In my last snapshot , I asked if anyone knew the history behind the stone benches at Harvard & E Roy. Lucky for us, commenter Glenn was one of the people who came up with the idea and fills us in on how they came to be.
I appreciate your appreciation. Actually the benches were put in approximately 15 years ago, using materials salvaged from the Mountaineers Building, a nice old building formerly at the corner of 7th & Pine and torn down for the Convention Center. The terra cotta ornamentation was stored in the basement of the Eagles Hall for awhile at the instigation of Paul Schell (not then mayor). There they stayed until a local architect/U.W. professor took them all, Kevin Kane. The deal, as I understand it, was that he could have them for free if he took it all.
At the time I was a student at the U.W. Urban Planning school and lived just down from the corner (still do). The corners were broadly cut at the time, with huge curb radiuses, mirroring the Cirque. (If you want an idea how wide, they bordered the sidewalk that goes by the building). As a result, for pedestrians crossing Harvard while walking east on Roy meant this meant walking across a lot of road with cars making fast right turns on to Harvard. So I thought it would be a good idea to bring the curb out to closer to a 90 degree angle, create some public space and make things safer for pedestrians.
The Department of Neighborhoods provided a small grant, Kevin Kane donated the materials, did the design and lent an intern from his office to help with installation (as well as showing up some afternoons himself). He also made some tiles, like the one installed in the “window” of the wall. At the same time, to help across the street, the DAR agreed to fill out their corner too.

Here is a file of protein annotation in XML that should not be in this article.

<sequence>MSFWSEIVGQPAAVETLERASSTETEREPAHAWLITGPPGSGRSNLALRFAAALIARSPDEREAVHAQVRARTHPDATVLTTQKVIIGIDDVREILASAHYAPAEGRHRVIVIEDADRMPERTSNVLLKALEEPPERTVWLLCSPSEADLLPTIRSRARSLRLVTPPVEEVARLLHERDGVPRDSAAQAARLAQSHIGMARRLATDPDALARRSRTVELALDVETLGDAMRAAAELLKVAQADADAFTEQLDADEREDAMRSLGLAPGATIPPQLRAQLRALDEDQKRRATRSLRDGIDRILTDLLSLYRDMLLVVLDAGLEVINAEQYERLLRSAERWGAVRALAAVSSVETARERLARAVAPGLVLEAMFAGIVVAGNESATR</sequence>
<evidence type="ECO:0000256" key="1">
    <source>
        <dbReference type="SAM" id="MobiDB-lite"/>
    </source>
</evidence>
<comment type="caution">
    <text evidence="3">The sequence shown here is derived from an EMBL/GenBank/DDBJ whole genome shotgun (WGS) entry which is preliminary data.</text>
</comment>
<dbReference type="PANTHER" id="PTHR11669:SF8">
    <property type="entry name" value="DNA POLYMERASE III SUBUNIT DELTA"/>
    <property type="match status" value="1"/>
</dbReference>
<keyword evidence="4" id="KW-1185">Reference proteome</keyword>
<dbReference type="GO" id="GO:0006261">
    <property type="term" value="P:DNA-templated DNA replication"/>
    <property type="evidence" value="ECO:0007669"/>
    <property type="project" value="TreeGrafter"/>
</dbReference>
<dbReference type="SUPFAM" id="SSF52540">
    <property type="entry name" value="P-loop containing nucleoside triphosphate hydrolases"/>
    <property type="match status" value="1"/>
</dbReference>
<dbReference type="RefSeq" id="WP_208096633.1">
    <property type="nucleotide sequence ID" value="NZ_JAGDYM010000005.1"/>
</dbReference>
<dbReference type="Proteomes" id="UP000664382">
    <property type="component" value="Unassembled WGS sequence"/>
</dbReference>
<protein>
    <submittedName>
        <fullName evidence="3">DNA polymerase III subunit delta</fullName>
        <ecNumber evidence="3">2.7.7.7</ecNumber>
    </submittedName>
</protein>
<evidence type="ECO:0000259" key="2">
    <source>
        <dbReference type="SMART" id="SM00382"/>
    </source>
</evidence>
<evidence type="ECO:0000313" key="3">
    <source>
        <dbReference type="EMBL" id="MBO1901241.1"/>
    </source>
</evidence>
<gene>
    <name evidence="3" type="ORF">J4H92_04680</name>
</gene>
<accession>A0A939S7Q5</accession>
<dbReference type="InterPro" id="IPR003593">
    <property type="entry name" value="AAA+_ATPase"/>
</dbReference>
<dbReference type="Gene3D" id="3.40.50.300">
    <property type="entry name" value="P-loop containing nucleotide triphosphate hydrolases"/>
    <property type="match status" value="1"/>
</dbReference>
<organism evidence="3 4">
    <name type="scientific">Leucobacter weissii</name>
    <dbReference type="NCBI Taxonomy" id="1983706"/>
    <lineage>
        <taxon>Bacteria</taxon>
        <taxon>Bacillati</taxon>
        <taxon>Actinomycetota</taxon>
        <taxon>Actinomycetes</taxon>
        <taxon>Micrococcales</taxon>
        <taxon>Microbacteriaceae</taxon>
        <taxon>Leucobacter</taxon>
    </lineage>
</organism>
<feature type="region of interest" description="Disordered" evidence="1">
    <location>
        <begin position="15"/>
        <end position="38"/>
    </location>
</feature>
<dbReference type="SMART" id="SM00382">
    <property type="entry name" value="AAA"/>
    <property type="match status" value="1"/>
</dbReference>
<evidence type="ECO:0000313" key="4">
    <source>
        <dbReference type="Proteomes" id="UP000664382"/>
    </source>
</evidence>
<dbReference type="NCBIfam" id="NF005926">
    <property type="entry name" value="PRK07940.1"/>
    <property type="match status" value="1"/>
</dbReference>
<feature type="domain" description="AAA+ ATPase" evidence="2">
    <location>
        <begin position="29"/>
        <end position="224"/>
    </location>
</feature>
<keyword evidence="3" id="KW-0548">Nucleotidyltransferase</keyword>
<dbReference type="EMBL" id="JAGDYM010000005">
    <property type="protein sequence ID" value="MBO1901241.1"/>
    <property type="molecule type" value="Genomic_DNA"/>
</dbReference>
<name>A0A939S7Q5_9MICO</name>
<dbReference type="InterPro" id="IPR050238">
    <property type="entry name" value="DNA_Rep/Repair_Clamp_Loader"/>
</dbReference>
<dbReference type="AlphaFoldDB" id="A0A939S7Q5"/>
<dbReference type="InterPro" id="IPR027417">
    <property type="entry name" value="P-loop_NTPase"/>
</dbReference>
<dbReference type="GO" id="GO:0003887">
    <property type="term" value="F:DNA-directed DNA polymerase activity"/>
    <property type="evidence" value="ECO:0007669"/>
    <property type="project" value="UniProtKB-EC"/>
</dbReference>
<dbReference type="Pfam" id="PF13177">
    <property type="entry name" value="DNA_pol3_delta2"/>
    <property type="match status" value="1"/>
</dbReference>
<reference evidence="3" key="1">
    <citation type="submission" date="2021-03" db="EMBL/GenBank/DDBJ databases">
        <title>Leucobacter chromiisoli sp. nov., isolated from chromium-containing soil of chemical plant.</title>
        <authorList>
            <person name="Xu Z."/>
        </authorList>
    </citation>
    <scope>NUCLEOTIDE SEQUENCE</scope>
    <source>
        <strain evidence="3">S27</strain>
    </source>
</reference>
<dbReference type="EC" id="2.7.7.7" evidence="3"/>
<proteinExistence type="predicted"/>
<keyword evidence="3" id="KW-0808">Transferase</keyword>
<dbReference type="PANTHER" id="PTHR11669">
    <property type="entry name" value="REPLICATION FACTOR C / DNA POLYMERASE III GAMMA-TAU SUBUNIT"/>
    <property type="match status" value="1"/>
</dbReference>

Since then they have been mostly maintained by the Cirque Apts. I still see people sitting in the benches and the graffitti, though annoying hasn’t been too bad, so I guess it worked out.
Nearby resident, ex urban planning student and hardly at all a power that be, or even a power that was.
One thing that I’ve always thought about the benches as I’ve walked by is, “man, they just don’t build stuff like that anymore” referring to both the sturdy stone construction, and just the whole idea of using a couple of benches and modest amount of space to create a public common area. So in that respect it’s encouraging to find out that it’s not so old.
I did quite a bit of digging online, but wasn’t able to find much more info. I really wanted to find a picture of the building to see what all the detailing looked like in it’s original use, but couldn’t come up with much.
I did find this page out of a packet called “Making Streets that Work” that describes the project in more detail.
And based on the info about the original building, I found this picture of the ground floor (pulled from this book preview ), but (as far as I can tell) you can’t see any of the ornamentation that ended up on our corner.
The building was at 715-19 Pine St. If you know where to find a picture of the rest of the building, send it or link to it and I’ll add it to this post.
To commenter Glenn, thanks for the info, and thanks for your hard work helping make the neighborhood more livable place, back while I was busy learning long division.
Now who’s got some old building pieces laying around to fix up this giant waste of space?